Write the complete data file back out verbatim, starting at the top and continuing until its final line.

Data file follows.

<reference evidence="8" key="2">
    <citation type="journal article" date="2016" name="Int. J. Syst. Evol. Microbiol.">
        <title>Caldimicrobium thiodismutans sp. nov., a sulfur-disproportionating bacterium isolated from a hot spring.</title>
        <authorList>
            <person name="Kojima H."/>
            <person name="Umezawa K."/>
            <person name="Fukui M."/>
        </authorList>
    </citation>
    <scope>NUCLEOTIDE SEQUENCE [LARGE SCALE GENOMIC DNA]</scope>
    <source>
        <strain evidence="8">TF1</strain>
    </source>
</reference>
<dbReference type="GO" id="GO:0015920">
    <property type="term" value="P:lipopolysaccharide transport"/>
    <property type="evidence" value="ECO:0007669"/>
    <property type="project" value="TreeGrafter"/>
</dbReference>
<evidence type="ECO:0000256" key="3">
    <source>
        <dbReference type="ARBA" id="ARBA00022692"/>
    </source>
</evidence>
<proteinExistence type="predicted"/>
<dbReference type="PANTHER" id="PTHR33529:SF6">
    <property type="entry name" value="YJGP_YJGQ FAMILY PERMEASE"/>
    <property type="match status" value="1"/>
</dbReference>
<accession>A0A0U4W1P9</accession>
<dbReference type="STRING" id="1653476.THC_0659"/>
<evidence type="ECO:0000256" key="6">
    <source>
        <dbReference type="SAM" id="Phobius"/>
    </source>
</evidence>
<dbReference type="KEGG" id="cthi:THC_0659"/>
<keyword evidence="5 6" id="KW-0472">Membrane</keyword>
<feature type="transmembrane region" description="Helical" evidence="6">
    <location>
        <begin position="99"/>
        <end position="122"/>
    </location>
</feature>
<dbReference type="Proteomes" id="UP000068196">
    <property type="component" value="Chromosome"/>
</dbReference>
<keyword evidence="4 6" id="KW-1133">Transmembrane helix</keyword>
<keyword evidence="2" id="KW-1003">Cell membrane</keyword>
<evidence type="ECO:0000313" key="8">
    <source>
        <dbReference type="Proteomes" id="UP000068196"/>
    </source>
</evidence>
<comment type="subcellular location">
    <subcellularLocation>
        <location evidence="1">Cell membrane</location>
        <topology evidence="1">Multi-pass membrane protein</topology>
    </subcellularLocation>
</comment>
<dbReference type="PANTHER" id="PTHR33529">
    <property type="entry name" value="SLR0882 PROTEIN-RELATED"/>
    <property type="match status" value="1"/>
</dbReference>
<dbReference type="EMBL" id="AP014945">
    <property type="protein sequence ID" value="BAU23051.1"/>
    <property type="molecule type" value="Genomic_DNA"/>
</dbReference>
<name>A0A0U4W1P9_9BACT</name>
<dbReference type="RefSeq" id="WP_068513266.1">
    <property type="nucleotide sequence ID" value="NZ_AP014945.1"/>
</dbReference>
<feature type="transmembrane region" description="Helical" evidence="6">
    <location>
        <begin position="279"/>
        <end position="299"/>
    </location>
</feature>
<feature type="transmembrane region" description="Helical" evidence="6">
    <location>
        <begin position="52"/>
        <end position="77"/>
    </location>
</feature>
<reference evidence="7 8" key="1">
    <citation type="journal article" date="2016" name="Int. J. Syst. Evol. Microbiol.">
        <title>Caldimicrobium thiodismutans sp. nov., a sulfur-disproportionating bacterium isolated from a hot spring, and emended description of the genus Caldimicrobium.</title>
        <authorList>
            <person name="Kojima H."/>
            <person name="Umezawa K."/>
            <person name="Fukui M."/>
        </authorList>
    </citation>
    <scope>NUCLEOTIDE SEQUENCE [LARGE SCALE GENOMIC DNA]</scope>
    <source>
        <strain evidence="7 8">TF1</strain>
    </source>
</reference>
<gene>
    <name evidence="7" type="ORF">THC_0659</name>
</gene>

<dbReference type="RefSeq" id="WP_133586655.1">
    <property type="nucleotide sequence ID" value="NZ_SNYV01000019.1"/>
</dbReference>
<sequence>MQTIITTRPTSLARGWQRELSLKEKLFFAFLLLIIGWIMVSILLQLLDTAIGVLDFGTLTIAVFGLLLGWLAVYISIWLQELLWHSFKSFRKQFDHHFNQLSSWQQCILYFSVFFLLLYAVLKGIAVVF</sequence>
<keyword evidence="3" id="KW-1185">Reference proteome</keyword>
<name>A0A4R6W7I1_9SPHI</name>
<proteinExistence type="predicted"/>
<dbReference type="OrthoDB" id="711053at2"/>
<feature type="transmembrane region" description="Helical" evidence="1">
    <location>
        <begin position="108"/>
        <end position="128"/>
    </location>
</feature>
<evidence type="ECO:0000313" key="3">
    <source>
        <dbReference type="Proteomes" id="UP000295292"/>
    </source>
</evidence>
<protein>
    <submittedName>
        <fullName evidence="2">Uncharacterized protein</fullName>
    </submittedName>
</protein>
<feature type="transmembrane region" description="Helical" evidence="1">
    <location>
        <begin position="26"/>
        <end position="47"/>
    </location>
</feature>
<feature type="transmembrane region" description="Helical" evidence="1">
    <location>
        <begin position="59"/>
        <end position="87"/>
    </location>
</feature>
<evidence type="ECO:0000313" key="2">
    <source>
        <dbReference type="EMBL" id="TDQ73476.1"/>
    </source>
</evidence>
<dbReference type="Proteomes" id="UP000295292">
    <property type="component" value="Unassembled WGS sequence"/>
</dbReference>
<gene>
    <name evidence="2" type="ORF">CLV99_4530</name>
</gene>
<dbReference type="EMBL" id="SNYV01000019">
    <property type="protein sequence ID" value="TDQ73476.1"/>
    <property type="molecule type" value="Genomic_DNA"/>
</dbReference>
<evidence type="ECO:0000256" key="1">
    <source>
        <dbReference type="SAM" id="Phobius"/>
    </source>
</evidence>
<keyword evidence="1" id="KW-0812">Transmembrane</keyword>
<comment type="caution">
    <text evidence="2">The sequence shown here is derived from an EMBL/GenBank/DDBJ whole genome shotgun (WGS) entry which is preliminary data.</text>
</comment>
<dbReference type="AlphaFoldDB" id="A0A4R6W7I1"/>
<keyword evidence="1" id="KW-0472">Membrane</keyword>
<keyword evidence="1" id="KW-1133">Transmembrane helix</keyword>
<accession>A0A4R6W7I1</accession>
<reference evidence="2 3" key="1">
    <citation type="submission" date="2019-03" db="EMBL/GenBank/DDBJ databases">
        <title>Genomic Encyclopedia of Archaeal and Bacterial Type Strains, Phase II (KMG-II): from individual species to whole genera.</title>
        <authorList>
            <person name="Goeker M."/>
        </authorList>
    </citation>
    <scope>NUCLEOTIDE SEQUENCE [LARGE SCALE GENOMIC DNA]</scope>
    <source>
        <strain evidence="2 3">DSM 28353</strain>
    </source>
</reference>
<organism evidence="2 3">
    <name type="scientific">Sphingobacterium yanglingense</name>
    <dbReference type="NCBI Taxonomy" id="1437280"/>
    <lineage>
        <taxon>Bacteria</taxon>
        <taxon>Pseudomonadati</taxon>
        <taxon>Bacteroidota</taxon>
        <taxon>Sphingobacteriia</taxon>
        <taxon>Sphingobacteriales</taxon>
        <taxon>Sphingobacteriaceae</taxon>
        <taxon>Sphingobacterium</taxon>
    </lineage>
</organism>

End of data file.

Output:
<reference evidence="8" key="2">
    <citation type="journal article" date="2016" name="Int. J. Syst. Evol. Microbiol.">
        <title>Caldimicrobium thiodismutans sp. nov., a sulfur-disproportionating bacterium isolated from a hot spring.</title>
        <authorList>
            <person name="Kojima H."/>
            <person name="Umezawa K."/>
            <person name="Fukui M."/>
        </authorList>
    </citation>
    <scope>NUCLEOTIDE SEQUENCE [LARGE SCALE GENOMIC DNA]</scope>
    <source>
        <strain evidence="8">TF1</strain>
    </source>
</reference>
<dbReference type="GO" id="GO:0015920">
    <property type="term" value="P:lipopolysaccharide transport"/>
    <property type="evidence" value="ECO:0007669"/>
    <property type="project" value="TreeGrafter"/>
</dbReference>
<evidence type="ECO:0000256" key="3">
    <source>
        <dbReference type="ARBA" id="ARBA00022692"/>
    </source>
</evidence>
<proteinExistence type="predicted"/>
<dbReference type="PANTHER" id="PTHR33529:SF6">
    <property type="entry name" value="YJGP_YJGQ FAMILY PERMEASE"/>
    <property type="match status" value="1"/>
</dbReference>
<accession>A0A0U4W1P9</accession>
<dbReference type="STRING" id="1653476.THC_0659"/>
<evidence type="ECO:0000256" key="6">
    <source>
        <dbReference type="SAM" id="Phobius"/>
    </source>
</evidence>
<dbReference type="KEGG" id="cthi:THC_0659"/>
<keyword evidence="5 6" id="KW-0472">Membrane</keyword>
<feature type="transmembrane region" description="Helical" evidence="6">
    <location>
        <begin position="99"/>
        <end position="122"/>
    </location>
</feature>
<dbReference type="Proteomes" id="UP000068196">
    <property type="component" value="Chromosome"/>
</dbReference>
<keyword evidence="4 6" id="KW-1133">Transmembrane helix</keyword>
<keyword evidence="2" id="KW-1003">Cell membrane</keyword>
<evidence type="ECO:0000313" key="8">
    <source>
        <dbReference type="Proteomes" id="UP000068196"/>
    </source>
</evidence>
<comment type="subcellular location">
    <subcellularLocation>
        <location evidence="1">Cell membrane</location>
        <topology evidence="1">Multi-pass membrane protein</topology>
    </subcellularLocation>
</comment>
<dbReference type="PANTHER" id="PTHR33529">
    <property type="entry name" value="SLR0882 PROTEIN-RELATED"/>
    <property type="match status" value="1"/>
</dbReference>
<dbReference type="EMBL" id="AP014945">
    <property type="protein sequence ID" value="BAU23051.1"/>
    <property type="molecule type" value="Genomic_DNA"/>
</dbReference>
<name>A0A0U4W1P9_9BACT</name>
<dbReference type="RefSeq" id="WP_068513266.1">
    <property type="nucleotide sequence ID" value="NZ_AP014945.1"/>
</dbReference>
<feature type="transmembrane region" description="Helical" evidence="6">
    <location>
        <begin position="279"/>
        <end position="299"/>
    </location>
</feature>
<feature type="transmembrane region" description="Helical" evidence="6">
    <location>
        <begin position="52"/>
        <end position="77"/>
    </location>
</feature>
<reference evidence="7 8" key="1">
    <citation type="journal article" date="2016" name="Int. J. Syst. Evol. Microbiol.">
        <title>Caldimicrobium thiodismutans sp. nov., a sulfur-disproportionating bacterium isolated from a hot spring, and emended description of the genus Caldimicrobium.</title>
        <authorList>
            <person name="Kojima H."/>
            <person name="Umezawa K."/>
            <person name="Fukui M."/>
        </authorList>
    </citation>
    <scope>NUCLEOTIDE SEQUENCE [LARGE SCALE GENOMIC DNA]</scope>
    <source>
        <strain evidence="7 8">TF1</strain>
    </source>
</reference>
<gene>
    <name evidence="7" type="ORF">THC_0659</name>
</gene>

<dbReference type="RefSeq" id="WP_133586655.1">
    <property type="nucleotide sequence ID" value="NZ_SNYV01000019.1"/>
</dbReference>
<sequence>MQTIITTRPTSLARGWQRELSLKEKLFFAFLLLIIGWIMVSILLQLLDTAIGVLDFGTLTIAVFGLLLGWLAVYISIWLQELLWHSFKSFRKQFDHHFNQLSSWQQCILYFSVFFLLLYAVLKGIAVVF</sequence>
<keyword evidence="3" id="KW-1185">Reference proteome</keyword>
<name>A0A4R6W7I1_9SPHI</name>
<proteinExistence type="predicted"/>
<dbReference type="OrthoDB" id="711053at2"/>
<feature type="transmembrane region" description="Helical" evidence="1">
    <location>
        <begin position="108"/>
        <end position="128"/>
    </location>
</feature>
<evidence type="ECO:0000313" key="3">
    <source>
        <dbReference type="Proteomes" id="UP000295292"/>
    </source>
</evidence>
<protein>
    <submittedName>
        <fullName evidence="2">Uncharacterized protein</fullName>
    </submittedName>
</protein>
<feature type="transmembrane region" description="Helical" evidence="1">
    <location>
        <begin position="26"/>
        <end position="47"/>
    </location>
</feature>
<feature type="transmembrane region" description="Helical" evidence="1">
    <location>
        <begin position="59"/>
        <end position="87"/>
    </location>
</feature>
<evidence type="ECO:0000313" key="2">
    <source>
        <dbReference type="EMBL" id="TDQ73476.1"/>
    </source>
</evidence>
<dbReference type="Proteomes" id="UP000295292">
    <property type="component" value="Unassembled WGS sequence"/>
</dbReference>
<gene>
    <name evidence="2" type="ORF">CLV99_4530</name>
</gene>
<dbReference type="EMBL" id="SNYV01000019">
    <property type="protein sequence ID" value="TDQ73476.1"/>
    <property type="molecule type" value="Genomic_DNA"/>
</dbReference>
<evidence type="ECO:0000256" key="1">
    <source>
        <dbReference type="SAM" id="Phobius"/>
    </source>
</evidence>
<keyword evidence="1" id="KW-0812">Transmembrane</keyword>
<comment type="caution">
    <text evidence="2">The sequence shown here is derived from an EMBL/GenBank/DDBJ whole genome shotgun (WGS) entry which is preliminary data.</text>
</comment>
<dbReference type="AlphaFoldDB" id="A0A4R6W7I1"/>
<keyword evidence="1" id="KW-0472">Membrane</keyword>
<keyword evidence="1" id="KW-1133">Transmembrane helix</keyword>
<accession>A0A4R6W7I1</accession>
<reference evidence="2 3" key="1">
    <citation type="submission" date="2019-03" db="EMBL/GenBank/DDBJ databases">
        <title>Genomic Encyclopedia of Archaeal and Bacterial Type Strains, Phase II (KMG-II): from individual species to whole genera.</title>
        <authorList>
            <person name="Goeker M."/>
        </authorList>
    </citation>
    <scope>NUCLEOTIDE SEQUENCE [LARGE SCALE GENOMIC DNA]</scope>
    <source>
        <strain evidence="2 3">DSM 28353</strain>
    </source>
</reference>
<organism evidence="2 3">
    <name type="scientific">Sphingobacterium yanglingense</name>
    <dbReference type="NCBI Taxonomy" id="1437280"/>
    <lineage>
        <taxon>Bacteria</taxon>
        <taxon>Pseudomonadati</taxon>
        <taxon>Bacteroidota</taxon>
        <taxon>Sphingobacteriia</taxon>
        <taxon>Sphingobacteriales</taxon>
        <taxon>Sphingobacteriaceae</taxon>
        <taxon>Sphingobacterium</taxon>
    </lineage>
</organism>